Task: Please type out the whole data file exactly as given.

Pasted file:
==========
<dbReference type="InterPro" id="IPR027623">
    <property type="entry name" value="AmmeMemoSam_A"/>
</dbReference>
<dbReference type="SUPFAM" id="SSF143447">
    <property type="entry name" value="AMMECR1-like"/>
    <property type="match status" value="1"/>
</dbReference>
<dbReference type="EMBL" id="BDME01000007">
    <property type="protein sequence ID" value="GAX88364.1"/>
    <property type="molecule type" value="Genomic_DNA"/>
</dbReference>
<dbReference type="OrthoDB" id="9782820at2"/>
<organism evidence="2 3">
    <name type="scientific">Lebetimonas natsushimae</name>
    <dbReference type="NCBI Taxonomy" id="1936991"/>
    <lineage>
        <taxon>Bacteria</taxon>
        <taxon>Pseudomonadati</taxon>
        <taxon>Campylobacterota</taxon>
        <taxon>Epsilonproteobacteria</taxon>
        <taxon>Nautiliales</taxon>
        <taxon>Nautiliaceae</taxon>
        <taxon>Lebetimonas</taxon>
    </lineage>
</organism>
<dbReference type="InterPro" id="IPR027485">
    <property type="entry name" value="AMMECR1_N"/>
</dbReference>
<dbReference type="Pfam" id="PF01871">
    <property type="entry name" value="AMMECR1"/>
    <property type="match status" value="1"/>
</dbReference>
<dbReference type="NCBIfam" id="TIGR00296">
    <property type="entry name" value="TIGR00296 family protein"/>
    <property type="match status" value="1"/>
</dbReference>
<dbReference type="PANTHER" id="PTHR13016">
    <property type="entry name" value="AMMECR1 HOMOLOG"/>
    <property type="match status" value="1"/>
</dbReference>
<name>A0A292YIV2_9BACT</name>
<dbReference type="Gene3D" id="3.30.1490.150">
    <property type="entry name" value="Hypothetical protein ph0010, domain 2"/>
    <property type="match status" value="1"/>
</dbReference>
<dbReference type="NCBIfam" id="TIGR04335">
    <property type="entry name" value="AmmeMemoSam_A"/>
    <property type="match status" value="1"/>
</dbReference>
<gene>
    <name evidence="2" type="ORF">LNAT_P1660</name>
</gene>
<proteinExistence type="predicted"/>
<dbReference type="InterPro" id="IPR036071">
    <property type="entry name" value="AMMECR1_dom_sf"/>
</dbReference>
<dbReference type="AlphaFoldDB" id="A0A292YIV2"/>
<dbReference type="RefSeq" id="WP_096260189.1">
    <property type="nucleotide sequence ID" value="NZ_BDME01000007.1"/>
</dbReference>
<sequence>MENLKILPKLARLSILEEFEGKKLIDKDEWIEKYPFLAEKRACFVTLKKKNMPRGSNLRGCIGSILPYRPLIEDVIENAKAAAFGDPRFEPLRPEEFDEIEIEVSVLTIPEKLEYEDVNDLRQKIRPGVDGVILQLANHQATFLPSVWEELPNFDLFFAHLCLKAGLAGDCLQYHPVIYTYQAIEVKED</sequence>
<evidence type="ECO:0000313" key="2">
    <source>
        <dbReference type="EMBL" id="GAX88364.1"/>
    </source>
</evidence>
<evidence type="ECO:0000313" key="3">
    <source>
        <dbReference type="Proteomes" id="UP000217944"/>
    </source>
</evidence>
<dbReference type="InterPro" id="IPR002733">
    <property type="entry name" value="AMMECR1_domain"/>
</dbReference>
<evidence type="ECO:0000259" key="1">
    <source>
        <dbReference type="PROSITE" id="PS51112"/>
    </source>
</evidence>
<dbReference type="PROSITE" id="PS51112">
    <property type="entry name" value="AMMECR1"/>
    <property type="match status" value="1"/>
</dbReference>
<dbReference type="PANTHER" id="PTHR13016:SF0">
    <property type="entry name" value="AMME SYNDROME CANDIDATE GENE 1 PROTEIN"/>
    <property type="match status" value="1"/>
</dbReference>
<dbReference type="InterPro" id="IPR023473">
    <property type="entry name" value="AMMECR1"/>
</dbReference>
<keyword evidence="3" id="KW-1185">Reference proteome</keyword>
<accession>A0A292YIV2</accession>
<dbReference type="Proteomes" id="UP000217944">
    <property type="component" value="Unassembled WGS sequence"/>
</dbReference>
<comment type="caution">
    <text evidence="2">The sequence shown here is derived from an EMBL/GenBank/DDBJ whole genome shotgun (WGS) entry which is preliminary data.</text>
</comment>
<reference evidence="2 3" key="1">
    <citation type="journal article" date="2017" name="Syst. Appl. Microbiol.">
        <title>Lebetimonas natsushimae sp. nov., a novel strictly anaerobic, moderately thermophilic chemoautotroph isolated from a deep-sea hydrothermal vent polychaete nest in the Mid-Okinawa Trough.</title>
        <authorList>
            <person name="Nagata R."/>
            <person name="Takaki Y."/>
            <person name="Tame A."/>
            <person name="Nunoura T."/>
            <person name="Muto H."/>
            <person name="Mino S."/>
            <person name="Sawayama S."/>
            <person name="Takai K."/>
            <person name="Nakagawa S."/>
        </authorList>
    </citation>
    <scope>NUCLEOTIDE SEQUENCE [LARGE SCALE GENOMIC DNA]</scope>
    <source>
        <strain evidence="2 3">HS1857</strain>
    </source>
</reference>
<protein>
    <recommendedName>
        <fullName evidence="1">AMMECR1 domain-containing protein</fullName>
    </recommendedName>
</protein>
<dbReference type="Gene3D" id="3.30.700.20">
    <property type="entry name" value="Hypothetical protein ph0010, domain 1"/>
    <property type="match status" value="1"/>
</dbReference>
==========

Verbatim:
<dbReference type="InterPro" id="IPR027623">
    <property type="entry name" value="AmmeMemoSam_A"/>
</dbReference>
<dbReference type="SUPFAM" id="SSF143447">
    <property type="entry name" value="AMMECR1-like"/>
    <property type="match status" value="1"/>
</dbReference>
<dbReference type="EMBL" id="BDME01000007">
    <property type="protein sequence ID" value="GAX88364.1"/>
    <property type="molecule type" value="Genomic_DNA"/>
</dbReference>
<dbReference type="OrthoDB" id="9782820at2"/>
<organism evidence="2 3">
    <name type="scientific">Lebetimonas natsushimae</name>
    <dbReference type="NCBI Taxonomy" id="1936991"/>
    <lineage>
        <taxon>Bacteria</taxon>
        <taxon>Pseudomonadati</taxon>
        <taxon>Campylobacterota</taxon>
        <taxon>Epsilonproteobacteria</taxon>
        <taxon>Nautiliales</taxon>
        <taxon>Nautiliaceae</taxon>
        <taxon>Lebetimonas</taxon>
    </lineage>
</organism>
<dbReference type="InterPro" id="IPR027485">
    <property type="entry name" value="AMMECR1_N"/>
</dbReference>
<dbReference type="Pfam" id="PF01871">
    <property type="entry name" value="AMMECR1"/>
    <property type="match status" value="1"/>
</dbReference>
<dbReference type="NCBIfam" id="TIGR00296">
    <property type="entry name" value="TIGR00296 family protein"/>
    <property type="match status" value="1"/>
</dbReference>
<dbReference type="PANTHER" id="PTHR13016">
    <property type="entry name" value="AMMECR1 HOMOLOG"/>
    <property type="match status" value="1"/>
</dbReference>
<name>A0A292YIV2_9BACT</name>
<dbReference type="Gene3D" id="3.30.1490.150">
    <property type="entry name" value="Hypothetical protein ph0010, domain 2"/>
    <property type="match status" value="1"/>
</dbReference>
<dbReference type="NCBIfam" id="TIGR04335">
    <property type="entry name" value="AmmeMemoSam_A"/>
    <property type="match status" value="1"/>
</dbReference>
<gene>
    <name evidence="2" type="ORF">LNAT_P1660</name>
</gene>
<proteinExistence type="predicted"/>
<dbReference type="InterPro" id="IPR036071">
    <property type="entry name" value="AMMECR1_dom_sf"/>
</dbReference>
<dbReference type="AlphaFoldDB" id="A0A292YIV2"/>
<dbReference type="RefSeq" id="WP_096260189.1">
    <property type="nucleotide sequence ID" value="NZ_BDME01000007.1"/>
</dbReference>
<sequence>MENLKILPKLARLSILEEFEGKKLIDKDEWIEKYPFLAEKRACFVTLKKKNMPRGSNLRGCIGSILPYRPLIEDVIENAKAAAFGDPRFEPLRPEEFDEIEIEVSVLTIPEKLEYEDVNDLRQKIRPGVDGVILQLANHQATFLPSVWEELPNFDLFFAHLCLKAGLAGDCLQYHPVIYTYQAIEVKED</sequence>
<evidence type="ECO:0000313" key="2">
    <source>
        <dbReference type="EMBL" id="GAX88364.1"/>
    </source>
</evidence>
<evidence type="ECO:0000313" key="3">
    <source>
        <dbReference type="Proteomes" id="UP000217944"/>
    </source>
</evidence>
<dbReference type="InterPro" id="IPR002733">
    <property type="entry name" value="AMMECR1_domain"/>
</dbReference>
<evidence type="ECO:0000259" key="1">
    <source>
        <dbReference type="PROSITE" id="PS51112"/>
    </source>
</evidence>
<dbReference type="PROSITE" id="PS51112">
    <property type="entry name" value="AMMECR1"/>
    <property type="match status" value="1"/>
</dbReference>
<dbReference type="PANTHER" id="PTHR13016:SF0">
    <property type="entry name" value="AMME SYNDROME CANDIDATE GENE 1 PROTEIN"/>
    <property type="match status" value="1"/>
</dbReference>
<dbReference type="InterPro" id="IPR023473">
    <property type="entry name" value="AMMECR1"/>
</dbReference>
<keyword evidence="3" id="KW-1185">Reference proteome</keyword>
<accession>A0A292YIV2</accession>
<dbReference type="Proteomes" id="UP000217944">
    <property type="component" value="Unassembled WGS sequence"/>
</dbReference>
<comment type="caution">
    <text evidence="2">The sequence shown here is derived from an EMBL/GenBank/DDBJ whole genome shotgun (WGS) entry which is preliminary data.</text>
</comment>
<reference evidence="2 3" key="1">
    <citation type="journal article" date="2017" name="Syst. Appl. Microbiol.">
        <title>Lebetimonas natsushimae sp. nov., a novel strictly anaerobic, moderately thermophilic chemoautotroph isolated from a deep-sea hydrothermal vent polychaete nest in the Mid-Okinawa Trough.</title>
        <authorList>
            <person name="Nagata R."/>
            <person name="Takaki Y."/>
            <person name="Tame A."/>
            <person name="Nunoura T."/>
            <person name="Muto H."/>
            <person name="Mino S."/>
            <person name="Sawayama S."/>
            <person name="Takai K."/>
            <person name="Nakagawa S."/>
        </authorList>
    </citation>
    <scope>NUCLEOTIDE SEQUENCE [LARGE SCALE GENOMIC DNA]</scope>
    <source>
        <strain evidence="2 3">HS1857</strain>
    </source>
</reference>
<protein>
    <recommendedName>
        <fullName evidence="1">AMMECR1 domain-containing protein</fullName>
    </recommendedName>
</protein>
<dbReference type="Gene3D" id="3.30.700.20">
    <property type="entry name" value="Hypothetical protein ph0010, domain 1"/>
    <property type="match status" value="1"/>
</dbReference>